(Yes, you really should read T.S. Eliot.)

At the beginning of the week, I read an article that spurred me to start a post about how to eat healthily on a budget. Because everyone tells you that you should, but they don't tell you how. Also, I'd seen a query somewhere from a woman with six dollars trying to figure out how to feed her family with it. As someone who knows from budgets and who once had five dollars a week budgeted for food, I've more than a little experience there.

Then, of course, everything got complicated. Well, it's always complicated, so it was just more complicated than usual.

Because there was a process server (occupational hazard of someone in the house working as an expert witness). Fortunately, this one was evidently not the brightest bulb in the chandelier, or at least not the most motivated, and left it at the office hoping the spouse would pick it up. Alas, the admin did not give it to the spouse; she mailed it back to the lawyer, which is how the office handles these things.

One of our friends got cornered at home by a process server. Scarred for life, I tell you. So, for the moment, we don't answer the door to anyone. Not that I ever do, actually.

There's more. There's always more. Microsoft is back to making my life hell. There is a certain group of people, a group that caused me tremendous displeasure a little more than a year ago, who cannot fathom that I do not wish to socialize with them, and thus, will not leave me alone. Not the brightest bulbs there, either. And my sweet feline friend Max has been diagnosed with cancer in his pretty little pointy chin, which is heartbreaking.

I have resources; there are workarounds to despair and anger and fear. My Rock Band avatar likes the dress I bought her: she blows kisses to the audience, jumps enthusiastically but demurely, and seems to end up in the back of the squad car much less frequently. There was zucchini bread to make, sticky sweet and filled with chocolate chips, to the delight of the kids. It was beautiful today, in the 80sF, but with such a cool sea breeze that we kept all the doors and windows open, the a/c off.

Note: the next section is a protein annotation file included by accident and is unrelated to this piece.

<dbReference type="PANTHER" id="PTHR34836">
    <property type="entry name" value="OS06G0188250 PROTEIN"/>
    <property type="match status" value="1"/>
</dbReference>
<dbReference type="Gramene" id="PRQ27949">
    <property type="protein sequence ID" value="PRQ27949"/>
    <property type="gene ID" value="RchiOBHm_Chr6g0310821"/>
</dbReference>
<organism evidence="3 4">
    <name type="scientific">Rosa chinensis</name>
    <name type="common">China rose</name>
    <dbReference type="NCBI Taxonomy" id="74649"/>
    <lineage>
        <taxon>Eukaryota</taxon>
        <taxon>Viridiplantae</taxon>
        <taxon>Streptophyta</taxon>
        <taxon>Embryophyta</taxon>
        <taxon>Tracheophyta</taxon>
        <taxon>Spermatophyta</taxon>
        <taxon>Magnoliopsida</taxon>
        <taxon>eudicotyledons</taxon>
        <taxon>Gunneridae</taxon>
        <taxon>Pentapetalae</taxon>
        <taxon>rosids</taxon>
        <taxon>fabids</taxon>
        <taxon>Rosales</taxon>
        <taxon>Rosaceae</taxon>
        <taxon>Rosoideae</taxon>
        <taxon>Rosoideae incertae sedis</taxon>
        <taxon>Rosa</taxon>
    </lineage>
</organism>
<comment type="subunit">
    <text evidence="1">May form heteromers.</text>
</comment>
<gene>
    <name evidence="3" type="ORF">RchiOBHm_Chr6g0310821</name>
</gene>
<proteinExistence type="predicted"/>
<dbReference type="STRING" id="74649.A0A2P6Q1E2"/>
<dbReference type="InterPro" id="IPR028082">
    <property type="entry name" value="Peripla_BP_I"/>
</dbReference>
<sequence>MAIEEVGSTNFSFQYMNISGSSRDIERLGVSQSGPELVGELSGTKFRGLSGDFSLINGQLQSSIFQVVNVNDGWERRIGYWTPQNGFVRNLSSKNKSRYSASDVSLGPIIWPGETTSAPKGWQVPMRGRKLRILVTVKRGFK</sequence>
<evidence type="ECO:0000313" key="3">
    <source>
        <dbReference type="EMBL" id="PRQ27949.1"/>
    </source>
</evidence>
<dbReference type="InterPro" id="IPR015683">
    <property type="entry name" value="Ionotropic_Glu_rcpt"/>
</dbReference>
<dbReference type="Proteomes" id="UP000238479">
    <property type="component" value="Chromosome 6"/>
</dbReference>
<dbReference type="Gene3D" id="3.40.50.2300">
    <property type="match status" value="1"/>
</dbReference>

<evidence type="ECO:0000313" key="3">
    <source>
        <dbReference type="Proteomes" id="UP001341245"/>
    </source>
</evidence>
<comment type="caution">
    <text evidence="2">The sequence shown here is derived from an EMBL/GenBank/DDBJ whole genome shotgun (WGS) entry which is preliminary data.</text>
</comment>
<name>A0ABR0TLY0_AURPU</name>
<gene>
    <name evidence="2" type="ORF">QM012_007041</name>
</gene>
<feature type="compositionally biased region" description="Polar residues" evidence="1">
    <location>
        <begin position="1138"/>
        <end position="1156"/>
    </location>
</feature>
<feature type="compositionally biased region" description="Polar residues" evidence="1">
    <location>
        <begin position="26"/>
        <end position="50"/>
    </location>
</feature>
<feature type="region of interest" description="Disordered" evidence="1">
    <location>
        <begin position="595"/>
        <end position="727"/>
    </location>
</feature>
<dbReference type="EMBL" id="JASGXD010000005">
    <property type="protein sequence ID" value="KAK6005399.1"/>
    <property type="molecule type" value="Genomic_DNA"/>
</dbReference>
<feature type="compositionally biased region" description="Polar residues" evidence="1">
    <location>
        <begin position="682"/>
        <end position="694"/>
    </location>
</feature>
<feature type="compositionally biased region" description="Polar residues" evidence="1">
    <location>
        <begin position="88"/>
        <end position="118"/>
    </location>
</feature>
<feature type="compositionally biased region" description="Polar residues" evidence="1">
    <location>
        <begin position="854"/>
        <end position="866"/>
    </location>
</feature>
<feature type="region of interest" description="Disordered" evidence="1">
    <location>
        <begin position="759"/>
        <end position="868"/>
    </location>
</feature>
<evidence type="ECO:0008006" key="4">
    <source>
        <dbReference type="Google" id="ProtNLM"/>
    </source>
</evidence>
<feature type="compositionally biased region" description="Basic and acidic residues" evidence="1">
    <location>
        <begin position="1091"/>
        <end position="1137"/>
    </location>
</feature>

Post-Influenza-Like Illness, I am still inexplicably exhausted, and can sit down mid-afternoon only to fall into deep and dreamless sleep.

It was an odd airport, all cyclone fencing and open air benches. The woman in uniform at the desk told me in precise English with a formidable European accent that the first flight out was tomorrow, that clearly I had misread the sign, that there were only two flights per week and that I had to wait until tomorrow. All the while she told me this, precisely and formidably, she smiled happily, as if pleased she was able to exercise her English. So my brain turned, in its tidy and inimitable way, to Plan B...

Go listen to some good music: "Jellicle Songs for Jellicle Cats" from the album Cats. I know, but it's been two years, and I do like that song. And evidently, the neighbors have heard me singing, thankfully believing it to be the son. I do have a deep voice for a woman, or "low and throaty" as one of my high school teachers characterized it, sending me into paroxysms of perpetual embarrassment.

04 July 2009

Buckaroo holiday

Milton is endlessly outraged by the fol-de-rol gripping the neighborhood today. Unattended children whipping up and the down the street, usually more-or-less responsible adults behaving like unattended children. Disapproval emanates from every pore on his little body.

It dawned bright, although it usually dawns foggy, and it's over 90F out there now (which why I'm in the house pretending to be washing dishes while everyone else is out there eating whatever is being produced. I never eat anyway. I stand around with my water bottle and make social noises. Oh, and in the food department? Hummus won. A good thing, too, because one of the organizers told me that no one seemed to be bringing appetizers this year! So I ran home and got some more stuff...)

I was prevailed upon to make an appearance at breakfast ("But I never go to the breakfast!" I wailed), and to ride in the Cad in the parade ("But I never ride in the parade!" I wailed).

After the early-ish morning excitement, I made lunch: sausages, fresh corn on the cob and cherry cobbler, and then somehow, the spouse and the kids and I started talking about the old TV show Night Gallery, which I was far too young to watch when it was actually on in the early 1970s.

And lo! Night Gallery is on Hulu! So we watched two episodes and the daughter took up residence in my lap, shrieking.

Then we started talking about the old Outer Limits episode "The Zanti Misfits," which I saw as an adult on a 4th of July Outer Limits marathon, while the spouse saw it as a child and was scarred for life.

And behold! "The Zanti Misfits" is on Hulu! So we watched that, and the daughter took up residence on my lap, shrieking. Of course, by the end, everyone was shrieking with laughter.

Now, it is heading into evening, and at some point it will cool down, and then there will probably be fireworks. There always are.

Go listen to some good music: "Buckaroo Holiday" (part one of Rodeo) from the album The Copland Collection: Orchestral and Ballet Works by Aaron Copland & the London Symphony Orchestra.

02 July 2009


The fireworks started last night.

The 'hood is starting to anticipate the annual 4 July apocalyptic bash. My week has been somewhat discombobulated, so it only occurred to me yesterday that a) I must go grocery shopping (sigh) and b) I need to think about what I'm taking to the potluck.